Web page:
July 11, 2007
SAIBER SCHLESINGER SATZ & GOLDSTEIN, LLC, PLAINTIFF-RESPONDENT,
DONALD CHIAPPE, INDIVIDUALLY AND AS EXECUTOR FOR THE ESTATE OF MARY CHIAPPA, AND THE ESTATE OF MARY CHIAPPA, DEFENDANTS-APPELLANTS.
On appeal from the Superior Court of New Jersey, Law Division, Essex County, Docket No. L-8884-04.
NOT FOR PUBLICATION WITHOUT THE APPROVAL OF THE APPELLATE DIVISION
Submitted May 16, 2007
Before Judges Wefing and Messano.
Defendants Donald Chiappe (Chiappe), individually and as executor of the estate of his mother Mary Chiappa, and the Estate of Mary Chiappa (the Estate) appeal a series of orders culminating in the denial of their motion to vacate a previously-entered default judgment in favor of plaintiff Saiber Schlesinger Satz & Goldstein, LLC (SSSG) in the amount of $77,908. The procedural history of the matter, closely intertwined with other litigation, is complicated and requires some explication.
SSSG represented defendants in probate litigation brought on behalf of the Estate against James K. Pryor. Defendants alleged that Pryor, an attorney who served as Mary Chiappa's court-appointed guardian while she was incompetent prior to her death, mismanaged and misappropriated her assets. At some point, the litigation was ostensibly settled, though Chiappe refused to execute the settlement agreement claiming SSSG entered into the settlement without his authority.
Sometime in July, 2003, SSSG advised Chiappe that it would no longer represent the Estate and presented him with a bill for services rendered in the litigation. On July 21, 2003, the Chancery judge entered an order in which he determined defendants were bound by the terms of the settlement. They appealed. In an unreported decision, we concluded that an evidentiary hearing was necessary to determine whether Chiappe had approved the terms of the settlement and had authorized SSSG to enter into it on behalf of the Estate. In the Matter of the Estate of Mary Chiappa, No.A-0881-03 (October 26, 2005). We remanded the matter to the Chancery judge to conduct the hearing.
In November, 2004, while the appeal was pending but before our decision, SSSG filed this complaint seeking to recover $77,908.13 in legal fees and expenses. In April, 2005, defendants filed a pro se answer and counterclaim that alleged, among other things, that SSSG had "increased the amount of their attorney's fees . . . because [Chiappe] refused to sign [the settlement agreement]," and had "breached its legal duty to [defendants] by making outrageous mistakes and/or omissions" in the probate litigation.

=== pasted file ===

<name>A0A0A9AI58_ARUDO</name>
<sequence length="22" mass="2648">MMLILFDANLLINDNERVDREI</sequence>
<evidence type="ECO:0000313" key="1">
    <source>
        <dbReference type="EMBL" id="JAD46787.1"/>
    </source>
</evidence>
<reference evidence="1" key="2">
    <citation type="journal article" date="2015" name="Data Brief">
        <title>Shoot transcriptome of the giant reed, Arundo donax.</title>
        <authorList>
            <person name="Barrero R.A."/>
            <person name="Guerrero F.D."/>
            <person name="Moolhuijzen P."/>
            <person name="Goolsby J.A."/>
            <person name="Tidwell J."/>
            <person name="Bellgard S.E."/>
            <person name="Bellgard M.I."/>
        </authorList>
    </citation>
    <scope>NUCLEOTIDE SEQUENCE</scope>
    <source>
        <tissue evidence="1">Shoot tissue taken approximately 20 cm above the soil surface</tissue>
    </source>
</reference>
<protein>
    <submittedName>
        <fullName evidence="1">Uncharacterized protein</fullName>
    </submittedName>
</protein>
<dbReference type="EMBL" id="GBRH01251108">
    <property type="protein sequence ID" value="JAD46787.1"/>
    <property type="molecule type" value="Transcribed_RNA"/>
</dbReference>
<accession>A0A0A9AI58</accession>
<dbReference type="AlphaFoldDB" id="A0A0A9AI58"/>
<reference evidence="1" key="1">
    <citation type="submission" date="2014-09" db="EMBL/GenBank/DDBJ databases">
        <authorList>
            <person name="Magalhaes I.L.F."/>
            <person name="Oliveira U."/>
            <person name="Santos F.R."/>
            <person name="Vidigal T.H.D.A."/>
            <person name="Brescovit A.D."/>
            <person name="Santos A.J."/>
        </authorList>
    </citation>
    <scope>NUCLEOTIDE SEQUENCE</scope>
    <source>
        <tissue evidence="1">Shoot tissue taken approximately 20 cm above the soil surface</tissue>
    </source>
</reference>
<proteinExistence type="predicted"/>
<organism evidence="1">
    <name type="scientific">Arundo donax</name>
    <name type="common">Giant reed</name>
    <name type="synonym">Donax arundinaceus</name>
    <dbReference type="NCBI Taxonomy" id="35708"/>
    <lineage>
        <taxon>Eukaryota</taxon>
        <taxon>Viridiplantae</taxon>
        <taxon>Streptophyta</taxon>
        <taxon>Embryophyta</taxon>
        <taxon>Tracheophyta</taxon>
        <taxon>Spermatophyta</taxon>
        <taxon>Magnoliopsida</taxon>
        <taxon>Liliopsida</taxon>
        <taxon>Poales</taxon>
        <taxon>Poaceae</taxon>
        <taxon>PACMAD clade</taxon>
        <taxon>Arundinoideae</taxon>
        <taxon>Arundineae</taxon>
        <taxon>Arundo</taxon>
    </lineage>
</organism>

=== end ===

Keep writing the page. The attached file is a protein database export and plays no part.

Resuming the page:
SSSG moved to dismiss the counterclaim based upon defendants' failure to comply with the Affidavit of Merit Statute. N.J.S.A. 2A:53A-26 through -29. On October 21, 2005, the motion judge entered an order dismissing the counterclaim with prejudice, "to the extent [it] allege[d] legal malpractice"; however, the judge denied SSSG's motion to dismiss "to the extent the counterclaim allege[d] breach of contract."
On February 16, 2006, the court notified the parties by form notice that a trial date was set for May 8. We gather that on February 17, 2006, the judge entered an order compelling Chiappe to appear for depositions. Although it is unclear from the record exactly what transpired thereafter, SSSG moved to dismiss the counterclaim and suppress defendants' answer with prejudice pursuant to R. 4:23-2(b)(3) claiming defendants had violated the court's order; defendants opposed the motion.
On March 31, 2006, the motion judge entered an order dismissing defendants' counterclaim and striking their answer without prejudice. The order reflects his decision to "treat this motion as a motion to dismiss without prejudice pursuant to R. 4:23-5." The judge conditioned the reinstatement of defendants' pleadings upon the following: 1) [Chiappe] had to "make himself available for the continuation of the deposition that he wrongfully terminated"*fn1 ; 2) defendants had to pay SSSG $500 in counsel fees as a sanction; and 3) defendants had to move for restoration and pay the appropriate fee. Lastly, the order provided
As R. 4:23-5 provides, the suppression [and] dismissal may be made with prejudice upon motion if, after 90 days, defendant has not cured the deficiencies and moved to restore. Thereafter, SSSG sought an adjournment of the May 8 trial date apparently based upon the March 31 order, but this request was denied by the civil division's presiding judge. On April 19, 2006, SSSG hand-delivered*fn2 a letter to Chiappe advising him of the adjournment request was denied and further providing,
[T]he Court expects the parties to appear on May 8, 2006 as previously noticed. However, [the presiding judge's] chambers has further advised us that in view of the fact that defendant's [a]nswer has been suppressed, and defendants' [c]ounterclaim dismissed, the Court will proceed with a proof hearing pursuant to R. 4:43-2(b) in lieu of a trial.
Please be guided accordingly.